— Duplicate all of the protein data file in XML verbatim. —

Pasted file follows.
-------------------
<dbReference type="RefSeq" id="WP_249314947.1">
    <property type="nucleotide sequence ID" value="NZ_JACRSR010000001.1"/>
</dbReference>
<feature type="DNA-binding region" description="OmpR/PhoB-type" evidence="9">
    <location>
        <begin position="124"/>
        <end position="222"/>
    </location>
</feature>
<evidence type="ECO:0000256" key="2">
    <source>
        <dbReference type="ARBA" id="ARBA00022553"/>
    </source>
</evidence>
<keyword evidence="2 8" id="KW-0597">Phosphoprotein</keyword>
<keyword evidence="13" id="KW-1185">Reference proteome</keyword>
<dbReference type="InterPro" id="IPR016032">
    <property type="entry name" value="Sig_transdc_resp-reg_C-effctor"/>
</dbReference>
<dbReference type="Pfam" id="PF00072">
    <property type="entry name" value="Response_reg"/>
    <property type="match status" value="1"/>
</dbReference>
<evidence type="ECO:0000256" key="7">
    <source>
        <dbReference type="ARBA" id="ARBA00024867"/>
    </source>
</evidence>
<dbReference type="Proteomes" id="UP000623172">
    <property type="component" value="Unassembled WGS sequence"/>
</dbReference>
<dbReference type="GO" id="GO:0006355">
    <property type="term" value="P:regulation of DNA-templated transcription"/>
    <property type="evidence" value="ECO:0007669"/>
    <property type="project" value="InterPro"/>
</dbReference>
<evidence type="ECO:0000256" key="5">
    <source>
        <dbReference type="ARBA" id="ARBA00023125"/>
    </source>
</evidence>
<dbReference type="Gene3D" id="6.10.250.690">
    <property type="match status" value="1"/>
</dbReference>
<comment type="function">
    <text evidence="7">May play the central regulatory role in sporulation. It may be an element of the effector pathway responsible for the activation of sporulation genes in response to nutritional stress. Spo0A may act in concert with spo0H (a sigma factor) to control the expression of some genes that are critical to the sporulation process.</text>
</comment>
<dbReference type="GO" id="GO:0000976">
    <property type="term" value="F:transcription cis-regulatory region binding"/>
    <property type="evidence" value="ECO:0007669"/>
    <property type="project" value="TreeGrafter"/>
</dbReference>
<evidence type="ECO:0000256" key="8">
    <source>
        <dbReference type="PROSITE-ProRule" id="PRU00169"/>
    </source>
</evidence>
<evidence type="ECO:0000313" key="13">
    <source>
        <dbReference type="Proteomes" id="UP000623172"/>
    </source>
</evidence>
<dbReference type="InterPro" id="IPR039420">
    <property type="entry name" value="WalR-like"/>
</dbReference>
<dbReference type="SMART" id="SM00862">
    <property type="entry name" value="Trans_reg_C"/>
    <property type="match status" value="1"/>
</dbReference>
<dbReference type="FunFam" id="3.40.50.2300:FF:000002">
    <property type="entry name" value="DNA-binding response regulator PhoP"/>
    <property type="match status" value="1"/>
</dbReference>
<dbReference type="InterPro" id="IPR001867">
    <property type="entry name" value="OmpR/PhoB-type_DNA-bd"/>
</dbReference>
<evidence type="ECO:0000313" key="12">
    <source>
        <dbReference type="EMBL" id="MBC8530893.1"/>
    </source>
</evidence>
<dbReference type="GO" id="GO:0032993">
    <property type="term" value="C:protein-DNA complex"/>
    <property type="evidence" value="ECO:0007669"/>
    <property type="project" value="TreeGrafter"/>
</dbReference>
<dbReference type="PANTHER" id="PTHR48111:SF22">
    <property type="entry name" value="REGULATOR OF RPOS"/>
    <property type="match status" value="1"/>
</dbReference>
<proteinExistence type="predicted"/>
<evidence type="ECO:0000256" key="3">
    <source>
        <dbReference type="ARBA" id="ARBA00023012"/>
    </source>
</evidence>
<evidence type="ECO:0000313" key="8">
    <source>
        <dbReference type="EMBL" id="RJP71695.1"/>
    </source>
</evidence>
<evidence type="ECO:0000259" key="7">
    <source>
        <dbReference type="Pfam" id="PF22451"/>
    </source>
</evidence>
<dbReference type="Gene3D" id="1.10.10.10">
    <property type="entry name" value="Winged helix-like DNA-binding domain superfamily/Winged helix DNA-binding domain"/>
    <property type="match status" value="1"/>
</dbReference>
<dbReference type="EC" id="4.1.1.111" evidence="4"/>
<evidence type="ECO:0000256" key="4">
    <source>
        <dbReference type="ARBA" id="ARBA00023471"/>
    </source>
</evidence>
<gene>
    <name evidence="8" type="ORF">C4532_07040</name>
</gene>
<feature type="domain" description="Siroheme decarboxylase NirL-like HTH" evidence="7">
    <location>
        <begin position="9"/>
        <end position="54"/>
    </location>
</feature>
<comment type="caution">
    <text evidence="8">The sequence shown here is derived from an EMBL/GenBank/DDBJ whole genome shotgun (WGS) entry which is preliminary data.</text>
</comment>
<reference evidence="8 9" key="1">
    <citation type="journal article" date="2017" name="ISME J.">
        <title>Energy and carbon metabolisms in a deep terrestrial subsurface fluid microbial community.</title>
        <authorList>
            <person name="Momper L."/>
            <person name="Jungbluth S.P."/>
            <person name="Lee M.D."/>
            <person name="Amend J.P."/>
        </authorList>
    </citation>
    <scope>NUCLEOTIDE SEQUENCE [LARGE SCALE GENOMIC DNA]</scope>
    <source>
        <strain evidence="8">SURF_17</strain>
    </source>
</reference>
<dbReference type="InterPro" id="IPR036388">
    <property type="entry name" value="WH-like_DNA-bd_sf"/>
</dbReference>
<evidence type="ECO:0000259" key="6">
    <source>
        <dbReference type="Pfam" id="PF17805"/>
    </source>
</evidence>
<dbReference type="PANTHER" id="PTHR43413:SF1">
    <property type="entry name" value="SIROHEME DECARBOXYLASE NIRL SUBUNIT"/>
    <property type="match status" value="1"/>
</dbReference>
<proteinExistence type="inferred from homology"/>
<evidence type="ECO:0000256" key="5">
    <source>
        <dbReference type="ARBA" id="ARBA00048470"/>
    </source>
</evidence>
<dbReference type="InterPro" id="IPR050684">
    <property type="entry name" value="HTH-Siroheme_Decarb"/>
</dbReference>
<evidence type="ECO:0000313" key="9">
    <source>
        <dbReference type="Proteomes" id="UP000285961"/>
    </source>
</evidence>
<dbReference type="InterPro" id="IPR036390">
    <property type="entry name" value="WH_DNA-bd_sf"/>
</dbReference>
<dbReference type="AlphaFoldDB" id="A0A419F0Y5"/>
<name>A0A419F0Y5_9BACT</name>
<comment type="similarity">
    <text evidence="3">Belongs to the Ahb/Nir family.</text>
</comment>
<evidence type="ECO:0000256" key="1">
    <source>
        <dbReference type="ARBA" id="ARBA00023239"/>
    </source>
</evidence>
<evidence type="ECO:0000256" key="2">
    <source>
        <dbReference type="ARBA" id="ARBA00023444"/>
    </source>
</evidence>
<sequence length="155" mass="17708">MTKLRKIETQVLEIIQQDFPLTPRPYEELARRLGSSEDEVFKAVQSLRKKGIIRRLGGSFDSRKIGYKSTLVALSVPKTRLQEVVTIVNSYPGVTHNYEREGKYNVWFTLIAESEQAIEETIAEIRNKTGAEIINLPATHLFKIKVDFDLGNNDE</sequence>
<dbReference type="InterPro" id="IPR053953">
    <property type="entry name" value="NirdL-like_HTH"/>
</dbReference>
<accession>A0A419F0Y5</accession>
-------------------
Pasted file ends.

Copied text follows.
<dbReference type="RefSeq" id="WP_249314947.1">
    <property type="nucleotide sequence ID" value="NZ_JACRSR010000001.1"/>
</dbReference>
<feature type="DNA-binding region" description="OmpR/PhoB-type" evidence="9">
    <location>
        <begin position="124"/>
        <end position="222"/>
    </location>
</feature>
<evidence type="ECO:0000256" key="2">
    <source>
        <dbReference type="ARBA" id="ARBA00022553"/>
    </source>
</evidence>
<keyword evidence="2 8" id="KW-0597">Phosphoprotein</keyword>
<keyword evidence="13" id="KW-1185">Reference proteome</keyword>
<dbReference type="InterPro" id="IPR016032">
    <property type="entry name" value="Sig_transdc_resp-reg_C-effctor"/>
</dbReference>
<dbReference type="Pfam" id="PF00072">
    <property type="entry name" value="Response_reg"/>
    <property type="match status" value="1"/>
</dbReference>
<evidence type="ECO:0000256" key="7">
    <source>
        <dbReference type="ARBA" id="ARBA00024867"/>
    </source>
</evidence>
<dbReference type="Proteomes" id="UP000623172">
    <property type="component" value="Unassembled WGS sequence"/>
</dbReference>
<dbReference type="GO" id="GO:0006355">
    <property type="term" value="P:regulation of DNA-templated transcription"/>
    <property type="evidence" value="ECO:0007669"/>
    <property type="project" value="InterPro"/>
</dbReference>
<evidence type="ECO:0000256" key="5">
    <source>
        <dbReference type="ARBA" id="ARBA00023125"/>
    </source>
</evidence>
<dbReference type="Gene3D" id="6.10.250.690">
    <property type="match status" value="1"/>
</dbReference>
<comment type="function">
    <text evidence="7">May play the central regulatory role in sporulation. It may be an element of the effector pathway responsible for the activation of sporulation genes in response to nutritional stress. Spo0A may act in concert with spo0H (a sigma factor) to control the expression of some genes that are critical to the sporulation process.</text>
</comment>
<dbReference type="GO" id="GO:0000976">
    <property type="term" value="F:transcription cis-regulatory region binding"/>
    <property type="evidence" value="ECO:0007669"/>
    <property type="project" value="TreeGrafter"/>
</dbReference>
<evidence type="ECO:0000256" key="8">
    <source>
        <dbReference type="PROSITE-ProRule" id="PRU00169"/>
    </source>
</evidence>
<evidence type="ECO:0000313" key="13">
    <source>
        <dbReference type="Proteomes" id="UP000623172"/>
    </source>
</evidence>
<dbReference type="InterPro" id="IPR039420">
    <property type="entry name" value="WalR-like"/>
</dbReference>
<dbReference type="SMART" id="SM00862">
    <property type="entry name" value="Trans_reg_C"/>
    <property type="match status" value="1"/>
</dbReference>
<dbReference type="FunFam" id="3.40.50.2300:FF:000002">
    <property type="entry name" value="DNA-binding response regulator PhoP"/>
    <property type="match status" value="1"/>
</dbReference>
<dbReference type="InterPro" id="IPR001867">
    <property type="entry name" value="OmpR/PhoB-type_DNA-bd"/>
</dbReference>
<evidence type="ECO:0000313" key="12">
    <source>
        <dbReference type="EMBL" id="MBC8530893.1"/>
    </source>
</evidence>
<dbReference type="GO" id="GO:0032993">
    <property type="term" value="C:protein-DNA complex"/>
    <property type="evidence" value="ECO:0007669"/>
    <property type="project" value="TreeGrafter"/>
</dbReference>
<dbReference type="PANTHER" id="PTHR48111:SF22">
    <property type="entry name" value="REGULATOR OF RPOS"/>
    <property type="match status" value="1"/>
</dbReference>
<proteinExistence type="predicted"/>
<evidence type="ECO:0000256" key="3">
    <source>
        <dbReference type="ARBA" id="ARBA00023012"/>
    </source>
</evidence>
<evidence type="ECO:0000313" key="8">
    <source>
        <dbReference type="EMBL" id="RJP71695.1"/>
    </source>
</evidence>
<evidence type="ECO:0000259" key="7">
    <source>
        <dbReference type="Pfam" id="PF22451"/>
    </source>
</evidence>
<dbReference type="Gene3D" id="1.10.10.10">
    <property type="entry name" value="Winged helix-like DNA-binding domain superfamily/Winged helix DNA-binding domain"/>
    <property type="match status" value="1"/>
</dbReference>
<dbReference type="EC" id="4.1.1.111" evidence="4"/>
<evidence type="ECO:0000256" key="4">
    <source>
        <dbReference type="ARBA" id="ARBA00023471"/>
    </source>
</evidence>
<gene>
    <name evidence="8" type="ORF">C4532_07040</name>
</gene>
<feature type="domain" description="Siroheme decarboxylase NirL-like HTH" evidence="7">
    <location>
        <begin position="9"/>
        <end position="54"/>
    </location>
</feature>
<comment type="caution">
    <text evidence="8">The sequence shown here is derived from an EMBL/GenBank/DDBJ whole genome shotgun (WGS) entry which is preliminary data.</text>
</comment>
<reference evidence="8 9" key="1">
    <citation type="journal article" date="2017" name="ISME J.">
        <title>Energy and carbon metabolisms in a deep terrestrial subsurface fluid microbial community.</title>
        <authorList>
            <person name="Momper L."/>
            <person name="Jungbluth S.P."/>
            <person name="Lee M.D."/>
            <person name="Amend J.P."/>
        </authorList>
    </citation>
    <scope>NUCLEOTIDE SEQUENCE [LARGE SCALE GENOMIC DNA]</scope>
    <source>
        <strain evidence="8">SURF_17</strain>
    </source>
</reference>
<dbReference type="InterPro" id="IPR036388">
    <property type="entry name" value="WH-like_DNA-bd_sf"/>
</dbReference>
<evidence type="ECO:0000259" key="6">
    <source>
        <dbReference type="Pfam" id="PF17805"/>
    </source>
</evidence>
<dbReference type="PANTHER" id="PTHR43413:SF1">
    <property type="entry name" value="SIROHEME DECARBOXYLASE NIRL SUBUNIT"/>
    <property type="match status" value="1"/>
</dbReference>
<proteinExistence type="inferred from homology"/>
<evidence type="ECO:0000256" key="5">
    <source>
        <dbReference type="ARBA" id="ARBA00048470"/>
    </source>
</evidence>
<dbReference type="InterPro" id="IPR050684">
    <property type="entry name" value="HTH-Siroheme_Decarb"/>
</dbReference>
<evidence type="ECO:0000313" key="9">
    <source>
        <dbReference type="Proteomes" id="UP000285961"/>
    </source>
</evidence>
<dbReference type="InterPro" id="IPR036390">
    <property type="entry name" value="WH_DNA-bd_sf"/>
</dbReference>
<dbReference type="AlphaFoldDB" id="A0A419F0Y5"/>
<name>A0A419F0Y5_9BACT</name>
<comment type="similarity">
    <text evidence="3">Belongs to the Ahb/Nir family.</text>
</comment>
<evidence type="ECO:0000256" key="1">
    <source>
        <dbReference type="ARBA" id="ARBA00023239"/>
    </source>
</evidence>
<evidence type="ECO:0000256" key="2">
    <source>
        <dbReference type="ARBA" id="ARBA00023444"/>
    </source>
</evidence>
<sequence length="155" mass="17708">MTKLRKIETQVLEIIQQDFPLTPRPYEELARRLGSSEDEVFKAVQSLRKKGIIRRLGGSFDSRKIGYKSTLVALSVPKTRLQEVVTIVNSYPGVTHNYEREGKYNVWFTLIAESEQAIEETIAEIRNKTGAEIINLPATHLFKIKVDFDLGNNDE</sequence>
<dbReference type="InterPro" id="IPR053953">
    <property type="entry name" value="NirdL-like_HTH"/>
</dbReference>
<accession>A0A419F0Y5</accession>